One argument against silver's return to acknowledged monetary status has been that because much of the above ground silver has already been used up by industry, there simply is not enough supply to flow around in the economy, which is a primary requirement of a suitable currency.
Supporting the inadequate flow argument is the fact that all the silver now above ground would have a difficult time returning to market because it costs money to refine, assay and produce investment grade bars for futures contract delivery or storage. Obviously, higher prices would make recovering silver from scrap sources much more economical, and if the price is right, the economics will be the driver.
Another argument is that in some recent cases of modern hyperinflation, silver did not become the currency of choice. Dollarization was a large factor, but nevertheless, silver was readily received in unofficial gray markets for payment, as well as scrap gold.
The Mechanism from Cash for Gold (and Silver) to Good Delivery Bars
According to an industry professional, precious metals are recovered either from mine output or scrap jewelry and other products, such as bars and coins, at a refinery. The refiner then produces good-for-delivery investment grade bars to the standard and specification of the futures exchange, in this case the CME Group.
The bars belong either to the refiners themselves, meaning they have bought and own the metals, or they belong to the refiner's customers, who bought and owned the metal at the refinery, hiring the refiner to make the metal into saleable bars.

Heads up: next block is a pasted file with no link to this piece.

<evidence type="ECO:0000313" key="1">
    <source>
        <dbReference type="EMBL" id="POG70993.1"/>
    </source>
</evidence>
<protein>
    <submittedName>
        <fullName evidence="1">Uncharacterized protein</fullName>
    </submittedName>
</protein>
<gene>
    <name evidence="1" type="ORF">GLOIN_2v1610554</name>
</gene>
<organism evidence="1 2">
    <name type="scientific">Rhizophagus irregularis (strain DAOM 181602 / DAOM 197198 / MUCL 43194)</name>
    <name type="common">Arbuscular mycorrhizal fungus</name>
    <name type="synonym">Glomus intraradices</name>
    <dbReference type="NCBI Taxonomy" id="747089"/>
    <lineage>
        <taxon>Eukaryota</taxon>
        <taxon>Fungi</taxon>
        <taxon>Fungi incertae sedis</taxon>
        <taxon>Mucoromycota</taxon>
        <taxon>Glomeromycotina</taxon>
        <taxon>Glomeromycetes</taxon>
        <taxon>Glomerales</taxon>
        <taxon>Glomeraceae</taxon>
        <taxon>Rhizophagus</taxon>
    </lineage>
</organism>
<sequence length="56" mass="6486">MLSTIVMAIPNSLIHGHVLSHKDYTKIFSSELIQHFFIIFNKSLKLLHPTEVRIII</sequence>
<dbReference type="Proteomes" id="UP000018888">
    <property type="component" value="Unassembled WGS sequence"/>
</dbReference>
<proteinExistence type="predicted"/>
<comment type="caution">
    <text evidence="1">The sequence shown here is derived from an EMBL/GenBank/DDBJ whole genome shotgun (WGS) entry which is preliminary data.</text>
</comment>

The bars must then be registered under an acceptable brand, such as Heraeus, Johnson Matthey or Metalor Technologies, to name a few.
Once these bars are produced, the metal must then be transported to the warehouse by exchange-approved carriers such as Brinks Inc., Via Mat International or IBI Armored Inc. There is no other way for the precious metals to get onto the exchange.
Metal may subsequently move between Comex-approved warehouses, such as those operated by HSBC Bank, Brinks Inc. and Scotia Mocatta Depository. Nevertheless, any moves made between these warehouses must be made using the same approved carriers. No metal can enter the marketplace from outside of this refining loop.
Recycling is Not Easy, But Inflation Makes it More Attractive
Basically, recycling precious metals is not a super easy and cost free mechanism — regardless of what form the scrap originates from or what metal is involved. One possible solution would be to cut out the middle man and allow local banks to manage the assay and collateralization of the precious metals. Anything outside of this would be an unregulated gray market.
Inflation — and especially its most dramatic form of hyperinflation — will make precious metal recycling that much more attractive. Most people assume that hyperinflation will come suddenly, rather than over time. Still, it is happening now, just slowly and a bit more every day, as every major central bank is devaluing simultaneously. And all major western economies face huge debt to GDP ratios alongside deficits approaching the crucial 40%-50% of all government spending.
An entire industry could be grown for facilitating the transfer of scrap precious metal into bars. A new army of recyclers would certainly make a dent in increasing the investment grade supply of precious metals and new techniques could emerge.
All durable commodities will be recycled, but precious metals can and will still act as stores of wealth and be made into collateral for final payment due to their relative scarcity. As their value naturally rises in paper currency terms, substitutes will be found for their industrial uses.